The yen strengthened for the first time in three days against the dollar and euro as Japanese finance minister Taro Aso said the government doesn’t intend to buy foreign bonds to end deflation by weakening the currency.
The yen rose from almost the weakest since May 2010 versus the U.S. currency as Aso’s comments countered those of Prime Minister Shinzo Abe, who said yesterday purchasing overseas bonds “exists as one idea.” South Africa’s rand gained even as clashes between labor unions at a mine spurred concern of a repeat of violence that curbed production last year. Australia’s dollar strengthened as the central bank said an improved global outlook boosted commodity prices.
“Japan’s prime minister and the finance chief appear to somewhat be at odds over the future course for policy,” Joe Manimbo, a market analyst at Western Union Business Solutions, a unit of Western Union Co., said by telephone from Washington. “That uncertainty is helping slow the yen’s recent descent.”
The yen gained 0.4 percent to 93.58 per dollar at 5 p.m. in New York after sliding to 94.46 on Feb. 11, the weakest level since May 5, 2010. Japan’s currency advanced 0.2 percent to 125.27 per euro. The euro gained 0.3 percent to $1.3388.
Chile’s peso weakened for a fourth day, the longest losing streak in three months, as prices fell for copper, the country’s principal export. The peso depreciated as much as 0.2 percent to 472.90 per U.S. dollar, the weakest since Feb. 12.
The rand gained against most of its 16 major counterparts as clashes between labor groups at Anglo American Platinum Ltd.’s Siphumelele mine in South Africa disrupted operations and caused one serious injury. Twelve workers were shot with rubber bullets and three security guards were hurt in the fighting at the mine in Rustenburg yesterday.
The rand added 0.4 percent to 8.8525 per dollar after sliding 0.4 percent yesterday.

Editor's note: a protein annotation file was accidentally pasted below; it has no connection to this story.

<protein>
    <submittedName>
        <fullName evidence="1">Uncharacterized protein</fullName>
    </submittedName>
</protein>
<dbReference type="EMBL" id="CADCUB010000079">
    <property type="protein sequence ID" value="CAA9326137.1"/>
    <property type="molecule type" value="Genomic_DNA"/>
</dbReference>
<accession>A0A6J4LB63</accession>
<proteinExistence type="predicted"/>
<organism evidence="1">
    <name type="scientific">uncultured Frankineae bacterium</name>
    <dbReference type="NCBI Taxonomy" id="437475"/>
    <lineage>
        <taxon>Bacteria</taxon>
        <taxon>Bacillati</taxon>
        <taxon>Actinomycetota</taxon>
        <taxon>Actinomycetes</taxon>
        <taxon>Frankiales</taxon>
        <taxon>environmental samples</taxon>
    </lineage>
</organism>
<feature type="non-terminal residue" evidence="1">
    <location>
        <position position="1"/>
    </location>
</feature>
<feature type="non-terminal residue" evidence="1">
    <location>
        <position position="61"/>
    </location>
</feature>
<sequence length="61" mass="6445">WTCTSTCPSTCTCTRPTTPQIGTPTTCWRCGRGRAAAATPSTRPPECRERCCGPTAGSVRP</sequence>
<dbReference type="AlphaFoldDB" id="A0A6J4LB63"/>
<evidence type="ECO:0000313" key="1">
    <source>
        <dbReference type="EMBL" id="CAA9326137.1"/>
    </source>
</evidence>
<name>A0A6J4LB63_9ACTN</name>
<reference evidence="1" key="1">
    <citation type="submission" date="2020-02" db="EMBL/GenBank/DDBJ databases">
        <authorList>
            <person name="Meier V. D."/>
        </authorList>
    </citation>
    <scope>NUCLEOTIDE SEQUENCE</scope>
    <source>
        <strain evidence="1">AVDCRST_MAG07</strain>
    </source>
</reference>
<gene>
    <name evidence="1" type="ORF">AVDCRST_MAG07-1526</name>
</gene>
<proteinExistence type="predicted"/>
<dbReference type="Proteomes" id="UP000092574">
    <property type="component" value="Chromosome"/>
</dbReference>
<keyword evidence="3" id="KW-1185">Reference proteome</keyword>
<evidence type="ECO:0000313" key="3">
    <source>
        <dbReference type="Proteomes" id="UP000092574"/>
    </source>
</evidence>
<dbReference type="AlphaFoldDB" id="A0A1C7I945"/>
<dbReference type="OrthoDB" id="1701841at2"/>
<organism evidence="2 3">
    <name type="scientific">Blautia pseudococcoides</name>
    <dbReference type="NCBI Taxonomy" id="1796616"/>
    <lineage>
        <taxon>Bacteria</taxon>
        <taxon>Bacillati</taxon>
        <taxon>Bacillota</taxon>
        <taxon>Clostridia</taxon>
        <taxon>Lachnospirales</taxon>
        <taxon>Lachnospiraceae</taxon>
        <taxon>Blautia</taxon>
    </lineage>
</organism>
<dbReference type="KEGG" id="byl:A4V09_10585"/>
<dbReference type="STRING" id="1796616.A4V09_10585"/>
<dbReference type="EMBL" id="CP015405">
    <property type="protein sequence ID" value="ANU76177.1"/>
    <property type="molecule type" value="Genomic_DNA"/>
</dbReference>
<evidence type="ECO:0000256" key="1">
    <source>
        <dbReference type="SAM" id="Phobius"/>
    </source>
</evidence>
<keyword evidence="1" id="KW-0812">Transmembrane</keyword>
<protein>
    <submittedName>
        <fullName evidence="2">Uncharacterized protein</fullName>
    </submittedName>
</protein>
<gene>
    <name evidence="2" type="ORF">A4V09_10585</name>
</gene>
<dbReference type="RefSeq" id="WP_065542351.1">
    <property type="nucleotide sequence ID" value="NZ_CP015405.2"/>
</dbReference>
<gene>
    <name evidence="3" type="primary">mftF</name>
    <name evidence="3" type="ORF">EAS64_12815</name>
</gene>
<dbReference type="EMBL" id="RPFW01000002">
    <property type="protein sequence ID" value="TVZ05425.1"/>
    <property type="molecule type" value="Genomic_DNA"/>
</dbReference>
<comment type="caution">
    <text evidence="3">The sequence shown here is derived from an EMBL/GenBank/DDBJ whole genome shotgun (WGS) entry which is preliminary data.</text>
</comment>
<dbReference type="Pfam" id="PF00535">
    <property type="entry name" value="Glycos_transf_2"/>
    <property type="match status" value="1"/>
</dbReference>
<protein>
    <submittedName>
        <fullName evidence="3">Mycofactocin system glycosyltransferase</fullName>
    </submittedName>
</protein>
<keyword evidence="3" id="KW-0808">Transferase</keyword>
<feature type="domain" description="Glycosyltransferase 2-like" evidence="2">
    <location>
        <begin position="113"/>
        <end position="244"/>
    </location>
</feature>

The Aussie gained for a second day versus the U.S. currency after minutes of the Reserve Bank of Australia’s Feb. 5 meeting published today said prices of many metals, coal and crude oil, have benefited from the better global outlook.
Governor Glenn Stevens and his board, who kept the benchmark rate unchanged this month, said the local currency’s strength doesn’t reflect the significant decline in the nation’s terms of trade.
The Australian dollar appreciated 0.5 percent to $1.0356 and rose against all of its major counterparts except the yen and Swedish krona.
Japanese officials have toned down calls for a weaker yen to help exporters after trade partners complained the nation risked setting off a currency war. Since Abe called for unlimited money printing by the central bank when he was opposition leader on Nov. 15, the yen has slid 13 percent against the dollar, the biggest drop among the major currencies.
In last year’s election campaign, Abe’s Liberal Democratic Party proposed a joint fund operated by the BOJ, the Ministry of Finance and private investors that would buy foreign bonds as a means to end deflation and curb yen strength. The debt fund “exists as an idea,” Abe told parliament yesterday.
“We don’t intend to buy foreign bonds,” Aso said to reporters today in Tokyo, adding the government isn’t considering any immediate change to the law governing the BOJ. Aso later said that the yen’s unexpected decline had been a result of policies.
“The dollar-yen is under pressure,” Sireen Harajli, a foreign-exchange strategist in New York at Credit Agricole SA, said of Aso’s interview with reporters. “We think that a lot has already been priced in in dollar-yen. We see it struggling to move above the 94 level -- the price already reflects a lot of policy expectations at this point.”
The yen has slumped 15 percent in the past three months, the worst performer of the 10 developed-nation currencies tracked by Bloomberg Correlation-Weighted Indexes. The dollar dropped 1 percent and the euro gained 3.9 percent.
Group of 20 finance ministers and central-bank governors said in a statement after Feb. 15-16 meetings in Moscow that monetary policy should be directed at domestic price stability and nations will refrain from “competitive devaluation.”
Minutes of the BOJ’s Jan. 21-22 meeting released today showed a few members said extending the maturity of bond purchases to five years is an option. The central bank doubled its inflation target to 2 percent at the gathering and pledged open-ended asset purchases to begin next year.
To contact the editor responsible for this story: Dave Liedtka at email@example.com